About EMV Cards
Americans report billions of
dollars in credit and debit card fraud each year. A new technology using
microprocessors called EMV chips could help curb future losses.
The chips are embedded on the
front of credit and debit cards and exchange information with chip-card
readers. Used together, the two make it harder for fraudsters to copy card
information and make bogus in-store purchases.
Here's what you need to know about
If you have an EMV card, you'll
insert the chipped end into a slot on an EMV-enabled reader, instead of
swiping. Leave the card there for a few seconds, while the chip exchanges
information with the payment processing system and authenticates the account;
then remove it. Depending on the account, you might also sign for the purchase
or enter a personal identification number, or PIN, to verify your identity and
complete the sale.
chips protect you
Named for developers Europay,
MasterCard and Visa, EMV chips encrypt your information and generate a unique
code each time you use your card. Each code can be used only once — so they're
useless to hackers.
Traditional cards use a magnetic
strip that transmits the same unencrypted information every time you swipe. If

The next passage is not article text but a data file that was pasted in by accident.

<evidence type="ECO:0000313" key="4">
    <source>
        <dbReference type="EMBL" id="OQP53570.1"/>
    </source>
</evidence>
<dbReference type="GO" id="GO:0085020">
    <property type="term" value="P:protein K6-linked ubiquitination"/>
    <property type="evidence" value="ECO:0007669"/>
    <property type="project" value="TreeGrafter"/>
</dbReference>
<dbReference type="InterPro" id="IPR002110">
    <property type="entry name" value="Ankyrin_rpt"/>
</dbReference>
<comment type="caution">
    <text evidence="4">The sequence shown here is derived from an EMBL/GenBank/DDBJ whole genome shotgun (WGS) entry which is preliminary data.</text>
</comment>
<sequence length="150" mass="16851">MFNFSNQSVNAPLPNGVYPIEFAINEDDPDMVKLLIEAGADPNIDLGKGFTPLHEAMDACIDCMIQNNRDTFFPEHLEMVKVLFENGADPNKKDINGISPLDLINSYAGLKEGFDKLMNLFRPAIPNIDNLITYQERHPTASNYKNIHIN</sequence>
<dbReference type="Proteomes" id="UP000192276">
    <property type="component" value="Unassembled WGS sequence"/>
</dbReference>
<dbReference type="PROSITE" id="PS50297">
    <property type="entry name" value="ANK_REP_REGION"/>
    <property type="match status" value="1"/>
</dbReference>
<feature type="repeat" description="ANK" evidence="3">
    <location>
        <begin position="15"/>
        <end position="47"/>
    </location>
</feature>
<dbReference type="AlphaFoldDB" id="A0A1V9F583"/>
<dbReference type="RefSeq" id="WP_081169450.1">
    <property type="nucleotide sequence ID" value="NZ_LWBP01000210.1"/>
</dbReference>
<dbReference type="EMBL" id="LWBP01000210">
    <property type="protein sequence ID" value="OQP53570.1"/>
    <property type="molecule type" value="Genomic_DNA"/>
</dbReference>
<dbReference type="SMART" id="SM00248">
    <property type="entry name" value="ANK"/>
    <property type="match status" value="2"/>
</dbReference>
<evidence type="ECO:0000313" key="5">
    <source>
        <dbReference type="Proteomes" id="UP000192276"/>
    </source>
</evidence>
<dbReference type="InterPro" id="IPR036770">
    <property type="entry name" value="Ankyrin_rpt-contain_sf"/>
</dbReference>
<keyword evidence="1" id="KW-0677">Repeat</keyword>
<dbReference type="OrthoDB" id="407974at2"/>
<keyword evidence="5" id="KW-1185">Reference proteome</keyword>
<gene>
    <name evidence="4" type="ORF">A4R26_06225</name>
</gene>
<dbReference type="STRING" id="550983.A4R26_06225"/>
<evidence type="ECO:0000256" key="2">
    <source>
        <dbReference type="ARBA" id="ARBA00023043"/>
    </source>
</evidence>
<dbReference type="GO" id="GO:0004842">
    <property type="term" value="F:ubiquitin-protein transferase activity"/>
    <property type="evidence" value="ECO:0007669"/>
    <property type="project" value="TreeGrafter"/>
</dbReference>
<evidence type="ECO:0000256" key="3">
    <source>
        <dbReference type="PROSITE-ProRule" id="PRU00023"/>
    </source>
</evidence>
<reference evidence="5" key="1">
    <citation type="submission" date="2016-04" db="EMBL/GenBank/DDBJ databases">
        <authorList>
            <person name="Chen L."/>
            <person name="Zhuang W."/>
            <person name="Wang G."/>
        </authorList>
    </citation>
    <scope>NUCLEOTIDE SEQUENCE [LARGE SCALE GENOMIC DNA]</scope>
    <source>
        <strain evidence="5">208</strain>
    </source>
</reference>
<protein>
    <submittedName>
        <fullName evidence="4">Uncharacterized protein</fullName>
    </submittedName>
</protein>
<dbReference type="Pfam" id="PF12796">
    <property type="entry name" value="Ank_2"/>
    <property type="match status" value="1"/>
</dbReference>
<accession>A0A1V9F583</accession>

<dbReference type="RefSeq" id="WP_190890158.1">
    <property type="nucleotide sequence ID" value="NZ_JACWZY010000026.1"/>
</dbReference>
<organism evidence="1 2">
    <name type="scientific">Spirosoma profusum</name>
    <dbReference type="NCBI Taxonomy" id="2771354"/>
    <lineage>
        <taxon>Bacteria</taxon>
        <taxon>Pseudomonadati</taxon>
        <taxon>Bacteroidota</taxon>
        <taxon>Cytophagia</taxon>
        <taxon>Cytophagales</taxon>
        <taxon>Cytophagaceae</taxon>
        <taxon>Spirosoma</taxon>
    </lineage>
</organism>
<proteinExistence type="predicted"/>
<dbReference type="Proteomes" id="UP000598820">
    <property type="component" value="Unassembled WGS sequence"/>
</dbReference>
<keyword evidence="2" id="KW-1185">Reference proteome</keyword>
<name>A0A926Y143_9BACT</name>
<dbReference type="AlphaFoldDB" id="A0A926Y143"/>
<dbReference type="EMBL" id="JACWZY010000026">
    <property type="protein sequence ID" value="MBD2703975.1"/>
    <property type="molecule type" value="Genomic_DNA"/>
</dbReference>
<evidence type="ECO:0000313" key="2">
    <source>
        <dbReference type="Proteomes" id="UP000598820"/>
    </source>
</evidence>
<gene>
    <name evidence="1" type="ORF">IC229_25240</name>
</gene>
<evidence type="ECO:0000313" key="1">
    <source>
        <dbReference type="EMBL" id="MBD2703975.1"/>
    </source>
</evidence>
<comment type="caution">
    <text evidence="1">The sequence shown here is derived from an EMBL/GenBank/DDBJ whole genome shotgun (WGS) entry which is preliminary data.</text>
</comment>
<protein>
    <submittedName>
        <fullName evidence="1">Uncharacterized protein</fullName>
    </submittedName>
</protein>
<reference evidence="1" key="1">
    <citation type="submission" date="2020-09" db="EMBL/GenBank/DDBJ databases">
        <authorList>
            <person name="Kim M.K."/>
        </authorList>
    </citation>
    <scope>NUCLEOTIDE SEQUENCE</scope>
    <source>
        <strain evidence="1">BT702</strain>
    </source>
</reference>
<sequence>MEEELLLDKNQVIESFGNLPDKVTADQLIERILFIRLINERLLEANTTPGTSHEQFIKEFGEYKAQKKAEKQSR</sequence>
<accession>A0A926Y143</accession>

someone copies the data, he or she can easily duplicate your plastic and use it
to make fraudulent purchases.
EMV-enabled cards are already the
standard in parts of Europe, Asia, Latin America and the Middle East. In the
U.S., where credit and debit card fraud losses have risen steadily over the
past few years, retailers and issuers are slowly catching up. Many issuers have
sentnew EMV cards to customers, and chip-card readersare becoming
more common at stores across the U.S.
Banks, credit card companies and
merchants in the U.S. pickedup the pace of adoption last fall, when
newfraud liability standards went into effect.Before Oct.
1,credit card issuers had bornethe brunt of fraud losses, but responsibility
nowcould fall to the retailer, if its system is less secure
than the card used.
means for you
There's a good chance you've already
received an EMV card. Using an EMV card at a retailer that has a chip-reading
system should make your purchase more secure. It will also make it easier to
use your card in the myriad countries that already have the technology.
Traditional cards can still be used most places too.
Although EMV technology helps you
shop more safely, it doesn't thwart thieves entirely. Hackers can still pilfer
your card information online or over the phone, or simply steal your card.
So it's wise to exercise caution when using your credit or debit card. If your
card goes missing or you spot suspicious activity, notify your financial
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